Believe me I can go on and on but that is enough homework for today. If you are interested in more or if you have a teacher/school related question answered or would like to discuss, feel free to email. I will gladly share a teacher point of view.

Until I teach again,


Anonymous said...

I missed this post. Good stuff Tiffany!!!! It's so hard to get one of my daughters moving. We've been doing this for a while now and she still takes her time to do everything despite the urgency in my voice * sigh.

Her teacher says she very smart but sometimes day dreams in class and takes her sweet time to do whatever she's doing. In the mornings I'm running around like a chicken with the head cut off scrambling to to be out of the house by 7:15... My daughter on the other hand sits there asking me questions about the weather and such *blank stare.* I have to try the countdown method with this one (starting tonight!). I worry about her because I know that as she gets older teachers will not tolerate this. I keep giving her the speech about becoming a big a girl. She has to be able to complete tasks in the time allowed and be more responsible.

I'm really trying to get her to be responsible. She hates packing her bag and many mornings as we are walking out of the front door I realize that this chick is walking to the car swinging both her hands!!! No bags etc. I'm looking at her like sweetie where are you going!?!?!?! There has been times when I get to the end of my corner and turn back around for something she probably forgot despite my instance on prepping. Many days I get to work and look in the backseat just before I hop out only to find her lunch box, a homework book or something!!! :S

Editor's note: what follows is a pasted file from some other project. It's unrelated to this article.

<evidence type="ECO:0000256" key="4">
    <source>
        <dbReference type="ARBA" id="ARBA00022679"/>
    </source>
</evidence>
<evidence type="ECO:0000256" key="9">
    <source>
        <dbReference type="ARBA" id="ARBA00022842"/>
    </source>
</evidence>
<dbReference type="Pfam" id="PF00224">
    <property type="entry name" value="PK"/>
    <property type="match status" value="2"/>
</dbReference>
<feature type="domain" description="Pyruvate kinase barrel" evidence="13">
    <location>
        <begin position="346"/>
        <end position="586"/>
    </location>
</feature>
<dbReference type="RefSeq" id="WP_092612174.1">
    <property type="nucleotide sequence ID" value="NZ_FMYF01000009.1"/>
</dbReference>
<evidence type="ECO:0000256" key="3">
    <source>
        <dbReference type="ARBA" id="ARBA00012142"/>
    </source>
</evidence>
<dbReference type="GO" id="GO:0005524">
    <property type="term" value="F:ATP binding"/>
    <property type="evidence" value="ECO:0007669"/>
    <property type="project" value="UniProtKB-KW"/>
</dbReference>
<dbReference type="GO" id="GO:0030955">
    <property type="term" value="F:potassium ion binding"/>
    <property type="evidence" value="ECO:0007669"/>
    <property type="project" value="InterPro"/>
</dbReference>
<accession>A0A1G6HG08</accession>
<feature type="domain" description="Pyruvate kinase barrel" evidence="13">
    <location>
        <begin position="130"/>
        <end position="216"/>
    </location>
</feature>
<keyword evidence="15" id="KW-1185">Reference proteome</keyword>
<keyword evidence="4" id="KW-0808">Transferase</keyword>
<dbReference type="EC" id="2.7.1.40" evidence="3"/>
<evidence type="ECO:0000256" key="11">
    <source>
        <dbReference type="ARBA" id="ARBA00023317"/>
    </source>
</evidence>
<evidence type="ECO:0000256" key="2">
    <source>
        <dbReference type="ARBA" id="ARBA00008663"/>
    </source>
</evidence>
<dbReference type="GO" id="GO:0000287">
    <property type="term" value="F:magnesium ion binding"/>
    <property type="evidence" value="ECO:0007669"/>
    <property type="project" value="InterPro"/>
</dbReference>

Her sister is the total opposite and I don't want to use comparisons as motivation to get her moving. I know that sometimes this approach can backfire and have a negative affect on the child. I also don't want to baby her and do everything for her every step of the way either. She's 8 and very capable. If there's a new Disney movie coming out she remembers that and nags to go home on time to catch it. If there's a new tablet or gadget she masters that in about 5 minutes. She can work a computer, remote or any electronic device better than 95% of adults. Once I sit down and hover over her to complete her homework it's fine. How do I get her to take that same approach with school and just being more responsible in general? The suggestions in this post were really good. Any more ideas?

MWMs said...

Hi there,

I apologize for the delay in my response. Here are my suggestions.

1. Get a kitchen timer. Set a time for tasks.

It sounds as if your daughter will do well with rewards. Some may call this bribery but I am being bribed to perform and my reward as an adult is my paycheck so why can't kids be rewarded.

2. There is a store in Palmdale. It is called Teacher Mart. If you can go there and buy some stickers and ask for a behavior chart. Here is the premise. Certain behaviors receive stickers. After a certain amount of stickers, there is a reward.

Example, every time you pack your bag you get a sticker. After ten stickers you get..... fill in the blank. (Make sure it is a reward your daughter wants and you can fulfill. You have to keep your word so she keeps hers.)

Choose three to five behaviors you want to improve. Not too many to overwhelm and not too little where it takes forever to receive a reward.

Your daughter has to feel success in order for this to be effective.

Will your daughter get addicted to rewards. Yes! That is when you increase the difficulty to get stickers just a little.

See how this works and let me know.